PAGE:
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U.S. Agriculture Secretary Sonny Perdue (center) chaired a task force of Trump cabinet members looking into how to improve the rural economy.
File/Grant Gerlock / Harvest Public Media

Shoring up rural America’s economy must start with broadband access and technology, a federal task force says in a report released Monday.

The group, chaired by Agriculture Secretary Sonny Perdue and made up of other Cabinet members, says doing so will bring rural areas increased health care access, better job training, smart electrical grids and more precision farming technology. Little of that can be accomplished, the report says, without closing the broadband gap between urban and rural residents.

Updated at 4:45 pm ET

President Trump thanked America's farmers for their political support on Monday and unveiled a plan designed to help revive fortunes in struggling rural areas. At the same time, the president is pursuing trade and immigration policies that could be harmful to farmers' bottom lines.

Amy Mayer / File/Harvest Public Media

The U.S. Department of Agriculture predicts consumers will be paying less for beef, pork, lamb, chicken and turkey in early 2018 than at the start of 2017. Not so for eggs.

Amy Mayer / File/Harvest Public Media

The U.S. Department of Agriculture will pay out almost $7 billion this year through two safety-net programs that offer farmers some assistance during tough financial times.

While most of it goes to farmers who grow corn, soybeans, wheat and other crops, K-12 public schools also get a sliver of the total payout. That’s a benefit for often rural districts that are struggling due to state legislatures trimming back their cut of education funding.

File photo / Oxfam

A congressional watchdog agency called on the federal government Thursday to better protect meatpacking workers, who are often exposed to dangerous chemicals, not allowed bathroom breaks and refused medical treatment.

The General Accountability Office’s report said the U.S. Occupational Safety and Health Administration faces a challenge when it comes to addressing safety concerns in meat and poultry plants because workers may not report problems out of fear of retaliation.

File: Kristofor Husted / Harvest Public Media

The delivery of federal food benefits for millions of low-income people is likely to change after the U.S. Department of Agriculture announced Tuesday it’ll allow states more flexibility in how they dole out the money.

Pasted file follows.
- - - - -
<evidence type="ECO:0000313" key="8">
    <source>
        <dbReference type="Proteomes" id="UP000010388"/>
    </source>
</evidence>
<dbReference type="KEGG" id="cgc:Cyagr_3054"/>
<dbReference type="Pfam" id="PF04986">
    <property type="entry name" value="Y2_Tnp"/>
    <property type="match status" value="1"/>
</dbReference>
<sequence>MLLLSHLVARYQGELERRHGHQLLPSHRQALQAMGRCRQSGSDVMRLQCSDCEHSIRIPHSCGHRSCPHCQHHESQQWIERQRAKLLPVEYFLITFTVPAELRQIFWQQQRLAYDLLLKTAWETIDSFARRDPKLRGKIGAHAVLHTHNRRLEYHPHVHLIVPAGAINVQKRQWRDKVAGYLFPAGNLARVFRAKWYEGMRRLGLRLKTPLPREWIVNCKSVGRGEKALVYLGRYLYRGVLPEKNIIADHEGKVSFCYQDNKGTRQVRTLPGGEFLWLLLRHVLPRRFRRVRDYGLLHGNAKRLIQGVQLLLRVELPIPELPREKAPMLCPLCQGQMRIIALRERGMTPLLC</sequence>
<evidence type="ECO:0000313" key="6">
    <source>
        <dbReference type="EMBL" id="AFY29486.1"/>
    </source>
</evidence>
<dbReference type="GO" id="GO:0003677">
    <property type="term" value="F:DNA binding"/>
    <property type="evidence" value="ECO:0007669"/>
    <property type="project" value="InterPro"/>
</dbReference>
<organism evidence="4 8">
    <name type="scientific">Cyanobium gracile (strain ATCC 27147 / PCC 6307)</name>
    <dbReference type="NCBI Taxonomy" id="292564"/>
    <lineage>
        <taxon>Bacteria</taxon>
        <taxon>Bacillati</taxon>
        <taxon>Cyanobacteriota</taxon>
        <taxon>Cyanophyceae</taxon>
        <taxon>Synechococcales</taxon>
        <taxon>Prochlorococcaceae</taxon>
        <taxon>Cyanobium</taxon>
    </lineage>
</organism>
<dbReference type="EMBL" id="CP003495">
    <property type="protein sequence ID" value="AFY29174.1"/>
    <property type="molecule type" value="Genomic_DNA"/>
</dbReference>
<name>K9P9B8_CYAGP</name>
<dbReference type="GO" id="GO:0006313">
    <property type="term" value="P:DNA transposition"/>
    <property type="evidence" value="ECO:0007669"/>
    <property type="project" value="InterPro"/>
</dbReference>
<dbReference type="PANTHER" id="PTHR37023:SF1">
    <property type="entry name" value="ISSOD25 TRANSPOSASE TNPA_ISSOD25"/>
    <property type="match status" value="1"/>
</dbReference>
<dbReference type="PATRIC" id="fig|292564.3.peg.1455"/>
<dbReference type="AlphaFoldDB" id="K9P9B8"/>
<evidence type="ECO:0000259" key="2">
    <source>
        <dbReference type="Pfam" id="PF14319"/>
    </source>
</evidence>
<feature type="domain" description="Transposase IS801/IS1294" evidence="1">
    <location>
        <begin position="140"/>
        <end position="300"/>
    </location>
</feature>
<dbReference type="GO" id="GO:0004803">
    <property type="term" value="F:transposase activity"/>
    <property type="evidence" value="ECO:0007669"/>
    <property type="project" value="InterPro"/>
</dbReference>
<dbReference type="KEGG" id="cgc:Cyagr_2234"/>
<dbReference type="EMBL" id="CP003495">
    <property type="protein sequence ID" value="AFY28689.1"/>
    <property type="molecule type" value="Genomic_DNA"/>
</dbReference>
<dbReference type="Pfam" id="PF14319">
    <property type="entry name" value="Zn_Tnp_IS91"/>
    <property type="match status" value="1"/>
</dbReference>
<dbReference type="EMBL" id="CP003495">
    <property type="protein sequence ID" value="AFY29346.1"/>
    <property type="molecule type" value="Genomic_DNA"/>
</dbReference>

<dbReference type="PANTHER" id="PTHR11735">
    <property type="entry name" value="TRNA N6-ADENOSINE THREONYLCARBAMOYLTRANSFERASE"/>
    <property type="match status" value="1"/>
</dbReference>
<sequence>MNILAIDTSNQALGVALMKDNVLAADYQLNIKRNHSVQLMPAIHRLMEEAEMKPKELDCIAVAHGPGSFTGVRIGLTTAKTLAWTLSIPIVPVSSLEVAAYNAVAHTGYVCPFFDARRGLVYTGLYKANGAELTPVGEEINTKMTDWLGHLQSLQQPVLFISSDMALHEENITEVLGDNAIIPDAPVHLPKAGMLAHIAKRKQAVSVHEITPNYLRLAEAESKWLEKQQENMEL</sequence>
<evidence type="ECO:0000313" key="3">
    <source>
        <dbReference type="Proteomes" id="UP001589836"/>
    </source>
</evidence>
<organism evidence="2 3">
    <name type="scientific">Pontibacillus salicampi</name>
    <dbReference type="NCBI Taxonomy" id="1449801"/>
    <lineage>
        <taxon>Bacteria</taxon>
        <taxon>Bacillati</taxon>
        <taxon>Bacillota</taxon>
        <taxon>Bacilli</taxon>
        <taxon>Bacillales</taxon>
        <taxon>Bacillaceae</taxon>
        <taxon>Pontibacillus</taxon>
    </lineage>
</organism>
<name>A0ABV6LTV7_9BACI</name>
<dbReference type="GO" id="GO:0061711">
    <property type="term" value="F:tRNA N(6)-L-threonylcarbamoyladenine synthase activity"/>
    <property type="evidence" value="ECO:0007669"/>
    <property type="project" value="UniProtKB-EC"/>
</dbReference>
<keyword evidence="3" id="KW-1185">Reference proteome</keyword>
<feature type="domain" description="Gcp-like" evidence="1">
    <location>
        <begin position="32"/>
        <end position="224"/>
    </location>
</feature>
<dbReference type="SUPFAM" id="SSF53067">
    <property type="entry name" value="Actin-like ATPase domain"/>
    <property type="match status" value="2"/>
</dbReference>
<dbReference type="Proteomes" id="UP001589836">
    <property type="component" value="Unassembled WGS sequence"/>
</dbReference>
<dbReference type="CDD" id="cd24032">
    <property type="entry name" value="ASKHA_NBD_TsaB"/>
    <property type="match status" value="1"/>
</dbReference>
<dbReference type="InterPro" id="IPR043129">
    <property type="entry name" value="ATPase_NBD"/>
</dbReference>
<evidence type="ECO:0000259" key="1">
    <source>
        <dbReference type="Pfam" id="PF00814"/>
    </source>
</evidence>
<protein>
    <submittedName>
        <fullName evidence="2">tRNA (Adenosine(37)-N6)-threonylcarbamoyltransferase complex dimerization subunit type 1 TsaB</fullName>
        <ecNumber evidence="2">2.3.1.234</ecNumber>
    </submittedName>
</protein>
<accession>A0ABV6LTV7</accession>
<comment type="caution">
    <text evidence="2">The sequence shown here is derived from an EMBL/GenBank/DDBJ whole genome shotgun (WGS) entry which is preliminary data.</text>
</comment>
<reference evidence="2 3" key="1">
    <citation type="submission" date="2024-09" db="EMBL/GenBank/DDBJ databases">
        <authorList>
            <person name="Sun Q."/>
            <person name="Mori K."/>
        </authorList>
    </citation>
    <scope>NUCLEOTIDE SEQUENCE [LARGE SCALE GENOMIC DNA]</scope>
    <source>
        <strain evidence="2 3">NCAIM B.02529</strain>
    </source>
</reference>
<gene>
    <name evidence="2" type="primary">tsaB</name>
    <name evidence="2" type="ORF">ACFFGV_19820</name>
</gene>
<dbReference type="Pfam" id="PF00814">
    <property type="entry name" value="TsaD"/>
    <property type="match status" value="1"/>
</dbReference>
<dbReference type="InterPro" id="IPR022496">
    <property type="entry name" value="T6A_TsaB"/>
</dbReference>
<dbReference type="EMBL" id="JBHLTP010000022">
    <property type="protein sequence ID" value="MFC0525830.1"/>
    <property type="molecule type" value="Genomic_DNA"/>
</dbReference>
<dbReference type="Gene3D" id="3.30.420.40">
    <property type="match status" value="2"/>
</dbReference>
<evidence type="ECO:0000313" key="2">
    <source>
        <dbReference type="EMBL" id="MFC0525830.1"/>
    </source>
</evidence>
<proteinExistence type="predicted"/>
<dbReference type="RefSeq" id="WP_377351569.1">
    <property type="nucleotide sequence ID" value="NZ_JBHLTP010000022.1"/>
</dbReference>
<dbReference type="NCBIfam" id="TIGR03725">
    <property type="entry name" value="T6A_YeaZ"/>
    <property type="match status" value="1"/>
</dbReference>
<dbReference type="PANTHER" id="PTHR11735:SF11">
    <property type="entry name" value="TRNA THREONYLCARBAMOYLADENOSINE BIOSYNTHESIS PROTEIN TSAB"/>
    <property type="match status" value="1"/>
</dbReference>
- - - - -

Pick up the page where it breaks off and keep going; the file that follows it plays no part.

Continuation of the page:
Agriculture Secretary Sonny Perdue said in a news release that his agency wants states to try out programs that don’t increase the cost of the Supplemental Nutrition Assistance Program (SNAP) but instead promote job training and reduce waste and fraud. The news release said specifics will be provided in “the coming weeks.”

Protecting the Renewable Fuel Standard is a priority for officials from corn-producing states, as shown by this sign at an RFS rally in Iowa a few years ago.
File: Amy Mayer / Harvest Public Media

Updated Nov. 30 with EPA decision — Midwestern U.S. senators’ lobbying campaign paid off Thursday for farmers who supply the renewable fuel industry.

In central Nebraska, a combine unloads harvested corn into a truck. For many farmers, the cost of growing a field of corn remains higher than the amount they can make from it.
File: Grant Gerlock / Harvest Public Media

The farm economy is showing some stability, the U.S. Department of Agriculture says, but the upswing doesn’t extend to all agricultural sectors.

Over the last three years, farm earnings have plummeted, eliciting concerns that the farm economy could tumble toward another farm crisis like the 1980s. For 2017, the USDA expects net farm income to rebound by a modest 3 percent nationwide, to $63 billion.

Frank Morris / File: Harvest Public Media

There’ve been five rounds of negotiations over the decades-old North American Free Trade Agreement in recent months, but little movement toward a re-imagining of the treaty with Canada and Mexico from which U.S. agriculture benefits greatly.

With President Donald Trump still threatening to pull the country out of NAFTA if his preferred updates aren’t made, senators in farm-intensive states increasingly are speaking out.

File: Grant Gerlock / Harvest Public Media

Story, headline updated Nov. 22 with ruling — A U.S. appeals court has agreed to the EPA's request for more time to implement the emissions-reporting requirement. The mandate will now go into effect on Jan. 22.

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